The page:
Both employer and manager can be held liable for manager harassment

Posted in Sexual Harassment on August 18, 2015

Because managers and supervisors are in a position of authority, sexual harassment on their part can be especially offensive and detrimental in the workplace. Employees who are victims of manager harassment are often unsure of where to turn and reluctant to take action for fear of losing their jobs. All employees in California should understand, though, that state and federal laws prohibit sexual harassment and retaliation in the workplace.

In fact, California law allows for employers to be held strictly liable if a supervisor or manager sexually harasses an employee. In other words, the company and the harasser can both be held accountable, even if the company was not aware of the harassment.

Sexual harassment can take many forms, all of which can create a hostile work environment. Sometimes, however, employees are unsure of whether their manager’s offensive behavior qualifies as sexual harassment.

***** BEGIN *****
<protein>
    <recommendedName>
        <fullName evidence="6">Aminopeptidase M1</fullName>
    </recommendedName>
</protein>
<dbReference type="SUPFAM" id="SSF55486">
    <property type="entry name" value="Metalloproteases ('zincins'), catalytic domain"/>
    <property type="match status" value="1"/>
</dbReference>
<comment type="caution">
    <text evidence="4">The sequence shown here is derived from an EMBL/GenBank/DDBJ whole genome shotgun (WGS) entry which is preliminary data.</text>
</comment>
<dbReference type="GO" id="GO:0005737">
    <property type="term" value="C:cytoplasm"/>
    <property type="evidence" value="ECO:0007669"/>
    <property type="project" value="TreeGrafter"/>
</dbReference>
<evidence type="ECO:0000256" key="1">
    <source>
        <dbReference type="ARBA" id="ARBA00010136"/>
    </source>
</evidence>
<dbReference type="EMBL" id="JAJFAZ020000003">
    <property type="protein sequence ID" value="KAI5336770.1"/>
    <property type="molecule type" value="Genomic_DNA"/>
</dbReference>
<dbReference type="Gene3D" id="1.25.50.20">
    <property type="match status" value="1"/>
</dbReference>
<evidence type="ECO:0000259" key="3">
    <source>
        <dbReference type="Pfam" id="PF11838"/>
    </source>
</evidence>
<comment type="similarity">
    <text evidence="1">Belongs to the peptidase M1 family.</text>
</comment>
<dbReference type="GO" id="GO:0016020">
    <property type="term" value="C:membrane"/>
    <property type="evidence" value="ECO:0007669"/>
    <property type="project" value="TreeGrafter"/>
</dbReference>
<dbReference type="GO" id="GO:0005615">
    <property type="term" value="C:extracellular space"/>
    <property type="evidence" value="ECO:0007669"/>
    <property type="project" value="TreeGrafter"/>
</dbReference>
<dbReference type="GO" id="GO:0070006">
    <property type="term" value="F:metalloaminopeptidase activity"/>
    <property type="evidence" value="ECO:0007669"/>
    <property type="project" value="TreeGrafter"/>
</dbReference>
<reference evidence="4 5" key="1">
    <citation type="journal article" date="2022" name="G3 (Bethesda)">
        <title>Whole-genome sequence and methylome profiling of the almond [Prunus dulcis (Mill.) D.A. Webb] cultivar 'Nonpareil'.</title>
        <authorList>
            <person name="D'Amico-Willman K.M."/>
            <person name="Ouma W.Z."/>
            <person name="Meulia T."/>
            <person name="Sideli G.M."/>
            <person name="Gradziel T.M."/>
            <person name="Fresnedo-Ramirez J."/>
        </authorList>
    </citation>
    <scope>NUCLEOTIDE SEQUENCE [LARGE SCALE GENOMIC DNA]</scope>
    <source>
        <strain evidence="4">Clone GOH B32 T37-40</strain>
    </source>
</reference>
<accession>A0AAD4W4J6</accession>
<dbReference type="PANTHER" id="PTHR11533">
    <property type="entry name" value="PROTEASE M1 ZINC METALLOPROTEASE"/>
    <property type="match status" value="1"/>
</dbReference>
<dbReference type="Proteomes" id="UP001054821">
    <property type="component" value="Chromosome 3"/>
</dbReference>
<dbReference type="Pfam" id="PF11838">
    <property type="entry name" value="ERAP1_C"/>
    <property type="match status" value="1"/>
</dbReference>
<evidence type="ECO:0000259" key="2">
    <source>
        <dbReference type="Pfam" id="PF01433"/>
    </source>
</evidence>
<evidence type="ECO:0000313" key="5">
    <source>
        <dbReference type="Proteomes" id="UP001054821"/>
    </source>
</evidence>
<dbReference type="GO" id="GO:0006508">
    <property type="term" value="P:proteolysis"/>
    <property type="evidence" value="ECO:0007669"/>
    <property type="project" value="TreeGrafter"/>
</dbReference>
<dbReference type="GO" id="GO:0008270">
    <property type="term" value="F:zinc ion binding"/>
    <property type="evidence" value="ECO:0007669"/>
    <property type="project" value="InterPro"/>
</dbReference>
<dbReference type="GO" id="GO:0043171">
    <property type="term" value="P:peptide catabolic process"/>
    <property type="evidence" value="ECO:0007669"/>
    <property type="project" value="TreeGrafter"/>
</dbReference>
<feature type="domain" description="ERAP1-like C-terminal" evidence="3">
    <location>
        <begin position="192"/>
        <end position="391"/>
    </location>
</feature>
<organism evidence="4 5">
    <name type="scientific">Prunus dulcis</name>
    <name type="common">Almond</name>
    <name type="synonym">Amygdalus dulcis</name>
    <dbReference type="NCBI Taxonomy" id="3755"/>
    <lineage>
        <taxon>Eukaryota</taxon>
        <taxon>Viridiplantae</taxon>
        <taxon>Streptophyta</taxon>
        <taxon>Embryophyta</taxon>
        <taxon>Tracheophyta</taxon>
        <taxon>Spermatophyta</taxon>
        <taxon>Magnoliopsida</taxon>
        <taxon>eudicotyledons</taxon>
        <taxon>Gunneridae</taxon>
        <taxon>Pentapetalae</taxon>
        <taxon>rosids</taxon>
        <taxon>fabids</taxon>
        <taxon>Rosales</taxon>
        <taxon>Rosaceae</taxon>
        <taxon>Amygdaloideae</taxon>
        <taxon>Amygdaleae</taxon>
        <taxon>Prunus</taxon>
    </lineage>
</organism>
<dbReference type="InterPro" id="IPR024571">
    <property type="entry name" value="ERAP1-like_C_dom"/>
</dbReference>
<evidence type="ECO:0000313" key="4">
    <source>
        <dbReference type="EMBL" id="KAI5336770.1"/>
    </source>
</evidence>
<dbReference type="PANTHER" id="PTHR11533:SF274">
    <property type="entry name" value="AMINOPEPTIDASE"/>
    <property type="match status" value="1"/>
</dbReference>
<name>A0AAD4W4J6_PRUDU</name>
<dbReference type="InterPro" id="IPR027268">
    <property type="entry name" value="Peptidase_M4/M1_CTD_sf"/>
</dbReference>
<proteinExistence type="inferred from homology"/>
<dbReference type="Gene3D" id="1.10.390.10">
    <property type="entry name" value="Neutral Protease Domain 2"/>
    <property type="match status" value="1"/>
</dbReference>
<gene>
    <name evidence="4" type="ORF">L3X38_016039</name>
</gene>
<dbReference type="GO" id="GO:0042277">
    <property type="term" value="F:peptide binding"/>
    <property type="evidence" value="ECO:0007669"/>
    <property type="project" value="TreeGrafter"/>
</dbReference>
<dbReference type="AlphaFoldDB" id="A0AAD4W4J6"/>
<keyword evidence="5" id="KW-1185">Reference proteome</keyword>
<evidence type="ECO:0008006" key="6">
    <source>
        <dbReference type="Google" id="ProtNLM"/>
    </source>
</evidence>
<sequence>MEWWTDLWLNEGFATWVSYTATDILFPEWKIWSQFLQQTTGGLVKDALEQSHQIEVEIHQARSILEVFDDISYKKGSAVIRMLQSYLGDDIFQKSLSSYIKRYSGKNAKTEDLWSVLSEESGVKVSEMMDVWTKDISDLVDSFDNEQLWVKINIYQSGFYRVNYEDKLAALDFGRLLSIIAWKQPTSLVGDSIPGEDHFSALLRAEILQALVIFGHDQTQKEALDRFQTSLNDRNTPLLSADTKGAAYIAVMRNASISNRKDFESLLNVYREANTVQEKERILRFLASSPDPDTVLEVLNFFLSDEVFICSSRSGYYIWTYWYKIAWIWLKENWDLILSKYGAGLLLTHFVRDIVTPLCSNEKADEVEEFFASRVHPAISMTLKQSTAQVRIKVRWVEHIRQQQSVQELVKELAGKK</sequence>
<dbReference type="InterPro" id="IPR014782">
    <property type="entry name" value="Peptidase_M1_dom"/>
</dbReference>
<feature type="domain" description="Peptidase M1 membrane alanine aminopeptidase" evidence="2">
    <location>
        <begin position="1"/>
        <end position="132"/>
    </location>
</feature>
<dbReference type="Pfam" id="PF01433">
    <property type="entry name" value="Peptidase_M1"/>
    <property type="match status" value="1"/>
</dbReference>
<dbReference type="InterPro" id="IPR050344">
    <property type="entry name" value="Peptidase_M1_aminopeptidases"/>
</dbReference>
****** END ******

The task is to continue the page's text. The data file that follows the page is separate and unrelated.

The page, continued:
If you have been victimized by any of the following types of behavior in the workplace, then you may have a provable claim of sexual harassment:

  • Offensive gestures
  • Offensive comments
  • Sexual comments or comments about someone’s body
  • Stalking behavior
  • Leering looks
  • Unwelcome touching or groping
  • Pornographic or derogatory emails, notes, pictures or posters
  • Discrimination based on gender, sexual orientation or physical appearance

It is also important to know that an employer can still be held liable for sexual harassment even if a manager or supervisor did not directly engage in harassment. An employer can be held responsible if the manager created a hostile work environment that led to harassment from co-workers.

The sexual harassment attorneys of Winer, McKenna, Burritt & Tillis LLP, represent victims of sexual harassment throughout California. To learn more about these matters, please see our page on the Types of Sexual Harassment.